My Journey Through Our Public Transport System

My Journey Through Our Public Transport System

Fernando Calle

A unique perspective of Lima life from a Peruvian-born, American citizen who returned to his country after 25 years.

This is intended to be a view of our Peruvian Society from the eyes of someone who lived almost half of his life in Peru and the other in the States; California and Florida to be exact. Things do change as years go by, they evolve, some for the better, some have stayed the same and some may never change.

Coming to Peru as a tourist and staying for a week is way different than actually trying to re-insert yourself into the Peruvian system, the society and lifestyle on a full-time basis. My trips as a tourist were usually short, visiting family and friends, doing business, going to the hottest spots and it was like I wasn´t aware of what went on around me. Living abroad for so long gives you a different perspective and view on so many things, so after my coming back to the Country with the intention of staying, I started noticing many little things I never noticed before as a tourist. Some seemed peculiar, some annoying, some off the wall, strange, crazy, hilarious, colorful, outrageous, unlawful and others way dangerous. Peruvian idiosyncrasy is very strong and for the most part very rigid; the smart Aleck society, the wise guy’s society where everyone seems to think that they are sleeker than the rest.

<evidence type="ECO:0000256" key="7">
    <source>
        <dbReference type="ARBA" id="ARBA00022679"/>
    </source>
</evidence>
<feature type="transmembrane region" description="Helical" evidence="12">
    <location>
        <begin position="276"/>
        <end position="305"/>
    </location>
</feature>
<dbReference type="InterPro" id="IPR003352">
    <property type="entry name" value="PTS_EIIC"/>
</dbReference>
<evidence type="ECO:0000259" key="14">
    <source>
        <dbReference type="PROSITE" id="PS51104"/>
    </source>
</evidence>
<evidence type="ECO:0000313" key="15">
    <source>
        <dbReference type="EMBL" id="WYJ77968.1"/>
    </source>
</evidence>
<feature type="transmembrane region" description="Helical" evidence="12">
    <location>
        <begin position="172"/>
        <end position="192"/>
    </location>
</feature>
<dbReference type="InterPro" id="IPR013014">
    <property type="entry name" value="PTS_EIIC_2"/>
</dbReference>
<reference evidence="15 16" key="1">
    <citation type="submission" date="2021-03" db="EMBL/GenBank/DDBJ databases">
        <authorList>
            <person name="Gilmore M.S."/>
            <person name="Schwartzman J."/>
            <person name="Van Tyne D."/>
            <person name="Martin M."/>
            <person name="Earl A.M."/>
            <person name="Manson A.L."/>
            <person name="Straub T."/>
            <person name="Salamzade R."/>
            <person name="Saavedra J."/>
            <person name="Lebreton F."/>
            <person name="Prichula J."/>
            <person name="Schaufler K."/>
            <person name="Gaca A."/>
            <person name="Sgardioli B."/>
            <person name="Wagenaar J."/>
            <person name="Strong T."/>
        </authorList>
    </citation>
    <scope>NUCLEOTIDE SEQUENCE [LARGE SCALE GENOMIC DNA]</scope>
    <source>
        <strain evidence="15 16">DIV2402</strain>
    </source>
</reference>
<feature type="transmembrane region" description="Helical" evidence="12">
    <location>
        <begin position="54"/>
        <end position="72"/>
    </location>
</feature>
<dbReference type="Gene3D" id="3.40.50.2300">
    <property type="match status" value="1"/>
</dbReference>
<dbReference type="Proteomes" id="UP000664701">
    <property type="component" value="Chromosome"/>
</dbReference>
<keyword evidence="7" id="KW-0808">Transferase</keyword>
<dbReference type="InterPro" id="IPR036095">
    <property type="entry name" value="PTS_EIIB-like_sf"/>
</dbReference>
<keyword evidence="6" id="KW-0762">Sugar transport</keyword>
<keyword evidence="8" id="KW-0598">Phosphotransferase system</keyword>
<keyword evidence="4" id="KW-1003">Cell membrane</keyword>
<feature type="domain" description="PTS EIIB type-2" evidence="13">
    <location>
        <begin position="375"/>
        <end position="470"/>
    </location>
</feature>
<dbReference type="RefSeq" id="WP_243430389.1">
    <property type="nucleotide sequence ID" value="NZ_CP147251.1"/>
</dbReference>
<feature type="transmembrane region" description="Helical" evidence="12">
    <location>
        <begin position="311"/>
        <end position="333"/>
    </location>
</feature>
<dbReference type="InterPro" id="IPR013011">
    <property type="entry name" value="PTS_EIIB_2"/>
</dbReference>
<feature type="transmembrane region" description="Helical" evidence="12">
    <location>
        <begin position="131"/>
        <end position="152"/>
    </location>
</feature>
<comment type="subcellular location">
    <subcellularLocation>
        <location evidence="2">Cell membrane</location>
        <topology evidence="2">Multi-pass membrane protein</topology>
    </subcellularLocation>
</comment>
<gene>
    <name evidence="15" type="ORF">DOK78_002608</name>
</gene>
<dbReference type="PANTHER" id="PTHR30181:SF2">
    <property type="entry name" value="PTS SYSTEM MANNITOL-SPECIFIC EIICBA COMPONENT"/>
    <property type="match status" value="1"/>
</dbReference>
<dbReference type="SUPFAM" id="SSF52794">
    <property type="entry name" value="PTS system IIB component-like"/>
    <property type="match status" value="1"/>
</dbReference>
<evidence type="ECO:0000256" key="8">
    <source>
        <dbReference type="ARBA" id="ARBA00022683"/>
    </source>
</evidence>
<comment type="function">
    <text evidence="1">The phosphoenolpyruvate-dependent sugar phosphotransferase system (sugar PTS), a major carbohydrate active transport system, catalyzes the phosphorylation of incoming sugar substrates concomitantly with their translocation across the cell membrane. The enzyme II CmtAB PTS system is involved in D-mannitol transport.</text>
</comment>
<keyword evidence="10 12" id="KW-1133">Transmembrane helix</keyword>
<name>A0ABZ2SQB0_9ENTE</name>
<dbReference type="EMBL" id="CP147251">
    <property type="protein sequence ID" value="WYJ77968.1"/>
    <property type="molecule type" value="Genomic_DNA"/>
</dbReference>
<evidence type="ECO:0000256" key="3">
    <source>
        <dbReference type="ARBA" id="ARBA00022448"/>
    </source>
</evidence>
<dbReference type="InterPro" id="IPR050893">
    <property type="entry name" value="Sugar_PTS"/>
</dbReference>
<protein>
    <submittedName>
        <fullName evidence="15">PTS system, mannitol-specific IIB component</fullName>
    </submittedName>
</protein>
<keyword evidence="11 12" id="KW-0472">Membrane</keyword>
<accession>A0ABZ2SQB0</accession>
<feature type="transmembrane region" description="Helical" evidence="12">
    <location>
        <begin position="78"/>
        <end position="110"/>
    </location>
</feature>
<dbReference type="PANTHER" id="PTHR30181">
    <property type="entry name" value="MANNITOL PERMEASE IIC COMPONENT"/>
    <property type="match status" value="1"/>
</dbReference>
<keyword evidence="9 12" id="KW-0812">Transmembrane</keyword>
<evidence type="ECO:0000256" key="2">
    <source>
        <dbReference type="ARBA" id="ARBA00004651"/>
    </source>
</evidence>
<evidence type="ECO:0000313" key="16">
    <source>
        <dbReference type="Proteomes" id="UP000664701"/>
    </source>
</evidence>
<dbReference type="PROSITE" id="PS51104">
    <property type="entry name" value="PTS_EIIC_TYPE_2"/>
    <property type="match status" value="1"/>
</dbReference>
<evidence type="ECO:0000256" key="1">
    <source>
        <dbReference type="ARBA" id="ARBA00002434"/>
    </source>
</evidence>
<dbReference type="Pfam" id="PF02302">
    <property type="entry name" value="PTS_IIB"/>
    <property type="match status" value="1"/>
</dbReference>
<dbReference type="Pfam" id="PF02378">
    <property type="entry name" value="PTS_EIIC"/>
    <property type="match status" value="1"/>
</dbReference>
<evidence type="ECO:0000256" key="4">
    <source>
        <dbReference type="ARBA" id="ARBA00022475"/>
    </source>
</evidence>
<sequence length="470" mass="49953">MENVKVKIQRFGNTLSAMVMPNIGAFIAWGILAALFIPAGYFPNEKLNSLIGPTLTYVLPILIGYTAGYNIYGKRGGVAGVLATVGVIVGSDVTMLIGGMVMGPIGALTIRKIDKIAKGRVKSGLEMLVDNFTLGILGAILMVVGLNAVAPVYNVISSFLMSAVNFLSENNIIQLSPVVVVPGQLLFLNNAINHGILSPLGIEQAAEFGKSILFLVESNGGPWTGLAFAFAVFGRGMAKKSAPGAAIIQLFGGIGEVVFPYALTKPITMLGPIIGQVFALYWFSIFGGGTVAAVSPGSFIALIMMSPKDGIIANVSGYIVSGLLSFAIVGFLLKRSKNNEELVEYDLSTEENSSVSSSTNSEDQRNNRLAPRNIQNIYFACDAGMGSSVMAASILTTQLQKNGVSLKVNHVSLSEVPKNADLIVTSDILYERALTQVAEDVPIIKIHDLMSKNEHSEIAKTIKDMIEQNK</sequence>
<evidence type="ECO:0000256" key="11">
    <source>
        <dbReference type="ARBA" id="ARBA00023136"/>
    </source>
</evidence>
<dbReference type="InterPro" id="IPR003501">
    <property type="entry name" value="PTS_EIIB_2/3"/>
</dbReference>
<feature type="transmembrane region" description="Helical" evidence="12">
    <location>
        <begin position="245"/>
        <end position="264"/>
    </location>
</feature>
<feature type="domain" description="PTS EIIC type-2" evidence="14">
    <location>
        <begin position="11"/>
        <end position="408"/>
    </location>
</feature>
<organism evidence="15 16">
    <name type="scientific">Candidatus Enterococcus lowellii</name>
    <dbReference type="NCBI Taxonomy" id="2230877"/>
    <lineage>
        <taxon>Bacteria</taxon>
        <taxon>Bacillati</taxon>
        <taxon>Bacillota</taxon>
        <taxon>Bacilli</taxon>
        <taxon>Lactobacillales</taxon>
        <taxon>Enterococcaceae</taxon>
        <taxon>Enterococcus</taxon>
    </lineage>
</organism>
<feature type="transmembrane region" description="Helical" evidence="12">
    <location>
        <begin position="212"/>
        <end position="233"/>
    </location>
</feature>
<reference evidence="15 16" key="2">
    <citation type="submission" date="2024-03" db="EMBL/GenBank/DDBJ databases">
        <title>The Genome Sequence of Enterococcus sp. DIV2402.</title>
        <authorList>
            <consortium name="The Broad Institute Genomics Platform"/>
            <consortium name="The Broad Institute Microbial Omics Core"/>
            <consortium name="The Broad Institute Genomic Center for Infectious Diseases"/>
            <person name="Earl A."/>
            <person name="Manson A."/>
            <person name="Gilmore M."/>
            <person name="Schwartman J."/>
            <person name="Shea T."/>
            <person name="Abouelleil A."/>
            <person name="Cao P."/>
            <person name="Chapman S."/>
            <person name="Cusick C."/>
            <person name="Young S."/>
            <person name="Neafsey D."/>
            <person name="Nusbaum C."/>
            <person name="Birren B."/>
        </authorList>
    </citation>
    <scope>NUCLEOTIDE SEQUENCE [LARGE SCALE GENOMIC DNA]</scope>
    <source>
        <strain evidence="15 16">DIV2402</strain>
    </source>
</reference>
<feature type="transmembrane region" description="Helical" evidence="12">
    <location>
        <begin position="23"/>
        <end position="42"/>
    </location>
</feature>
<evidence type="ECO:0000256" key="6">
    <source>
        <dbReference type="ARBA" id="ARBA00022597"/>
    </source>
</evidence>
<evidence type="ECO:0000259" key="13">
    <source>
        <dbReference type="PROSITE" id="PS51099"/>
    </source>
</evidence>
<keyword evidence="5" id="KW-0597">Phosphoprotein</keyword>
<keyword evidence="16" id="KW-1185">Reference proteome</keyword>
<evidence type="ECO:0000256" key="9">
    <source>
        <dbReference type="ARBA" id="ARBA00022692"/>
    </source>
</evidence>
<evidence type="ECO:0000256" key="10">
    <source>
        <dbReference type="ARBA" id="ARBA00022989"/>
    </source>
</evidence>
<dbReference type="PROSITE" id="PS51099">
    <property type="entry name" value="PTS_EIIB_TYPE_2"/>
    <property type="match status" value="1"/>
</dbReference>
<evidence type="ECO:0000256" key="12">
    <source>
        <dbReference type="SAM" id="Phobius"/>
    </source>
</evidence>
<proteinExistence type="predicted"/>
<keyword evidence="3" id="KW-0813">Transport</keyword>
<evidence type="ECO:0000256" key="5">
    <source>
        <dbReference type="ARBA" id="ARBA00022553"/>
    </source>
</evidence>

(Photo: Wikimedia Commons)

I´m not the type of guy who became spoiled because of living in the States. Actually, I´m pretty adventurous, humble and very street smart, so I decided to venture myself out in the public transportation system. In my opinion, after being away for over twenty-five years, I found the commuting system had evolved, had progressed but still operating with many faults. I was actually surprised at how my people had gotten used to being a little organized as far as the Metropolitan buses system is concerned. I thought to myself, WOW .. it is possible to change Peruvian’s bad habits.

One of the many things that caught my attention was that everyone had somehow gotten used to the idea of designated bus stops. Unlike other public transportation systems, I have been to in other major cities such as New York, Los Angeles, Mexico City, the Lima Metropolitan did not have a set time or schedule, it was kind of random. I named this the Metropolitan culture, to describe a series of events I experienced while using this system. One of them that caught my attention was the craziness at peak time hours of catching a seat, it was a frantic race to occupy an empty spot, as I watched people pushing each other out of the way to sit themselves down and travel comfortably not caring about anyone else besides themselves for this matter. The same thing occurred with the handicapped reserved seats. I witnessed some major brawls and nasty arguments just because of people being inconsiderate with others.